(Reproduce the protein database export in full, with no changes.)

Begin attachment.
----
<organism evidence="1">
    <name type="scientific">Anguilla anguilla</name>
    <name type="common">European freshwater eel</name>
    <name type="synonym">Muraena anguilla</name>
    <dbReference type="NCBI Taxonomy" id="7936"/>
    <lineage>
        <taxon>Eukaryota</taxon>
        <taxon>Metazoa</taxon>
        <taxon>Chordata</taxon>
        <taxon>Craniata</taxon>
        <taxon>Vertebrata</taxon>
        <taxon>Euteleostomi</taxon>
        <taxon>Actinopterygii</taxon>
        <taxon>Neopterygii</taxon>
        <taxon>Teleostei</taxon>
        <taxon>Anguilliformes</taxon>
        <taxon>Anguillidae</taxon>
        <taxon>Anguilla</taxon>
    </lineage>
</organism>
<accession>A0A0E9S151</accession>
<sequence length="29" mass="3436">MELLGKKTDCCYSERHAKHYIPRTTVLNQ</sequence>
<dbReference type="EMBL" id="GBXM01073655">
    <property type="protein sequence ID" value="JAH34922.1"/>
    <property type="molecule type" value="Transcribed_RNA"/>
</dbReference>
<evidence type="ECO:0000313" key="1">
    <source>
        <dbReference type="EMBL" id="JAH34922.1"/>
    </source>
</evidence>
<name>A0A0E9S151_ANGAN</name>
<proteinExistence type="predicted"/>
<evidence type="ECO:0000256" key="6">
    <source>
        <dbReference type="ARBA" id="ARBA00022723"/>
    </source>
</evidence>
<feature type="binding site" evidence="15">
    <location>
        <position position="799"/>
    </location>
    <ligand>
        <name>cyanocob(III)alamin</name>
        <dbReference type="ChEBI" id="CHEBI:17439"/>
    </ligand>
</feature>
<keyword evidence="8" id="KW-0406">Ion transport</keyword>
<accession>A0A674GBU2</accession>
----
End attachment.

<organism evidence="1">
    <name type="scientific">Anguilla anguilla</name>
    <name type="common">European freshwater eel</name>
    <name type="synonym">Muraena anguilla</name>
    <dbReference type="NCBI Taxonomy" id="7936"/>
    <lineage>
        <taxon>Eukaryota</taxon>
        <taxon>Metazoa</taxon>
        <taxon>Chordata</taxon>
        <taxon>Craniata</taxon>
        <taxon>Vertebrata</taxon>
        <taxon>Euteleostomi</taxon>
        <taxon>Actinopterygii</taxon>
        <taxon>Neopterygii</taxon>
        <taxon>Teleostei</taxon>
        <taxon>Anguilliformes</taxon>
        <taxon>Anguillidae</taxon>
        <taxon>Anguilla</taxon>
    </lineage>
</organism>
<accession>A0A0E9S151</accession>
<sequence length="29" mass="3436">MELLGKKTDCCYSERHAKHYIPRTTVLNQ</sequence>
<dbReference type="EMBL" id="GBXM01073655">
    <property type="protein sequence ID" value="JAH34922.1"/>
    <property type="molecule type" value="Transcribed_RNA"/>
</dbReference>
<evidence type="ECO:0000313" key="1">
    <source>
        <dbReference type="EMBL" id="JAH34922.1"/>
    </source>
</evidence>
<name>A0A0E9S151_ANGAN</name>
<proteinExistence type="predicted"/>
<evidence type="ECO:0000256" key="6">
    <source>
        <dbReference type="ARBA" id="ARBA00022723"/>
    </source>
</evidence>
<feature type="binding site" evidence="15">
    <location>
        <position position="799"/>
    </location>
    <ligand>
        <name>cyanocob(III)alamin</name>
        <dbReference type="ChEBI" id="CHEBI:17439"/>
    </ligand>
</feature>
<keyword evidence="8" id="KW-0406">Ion transport</keyword>
<accession>A0A674GBU2</accession>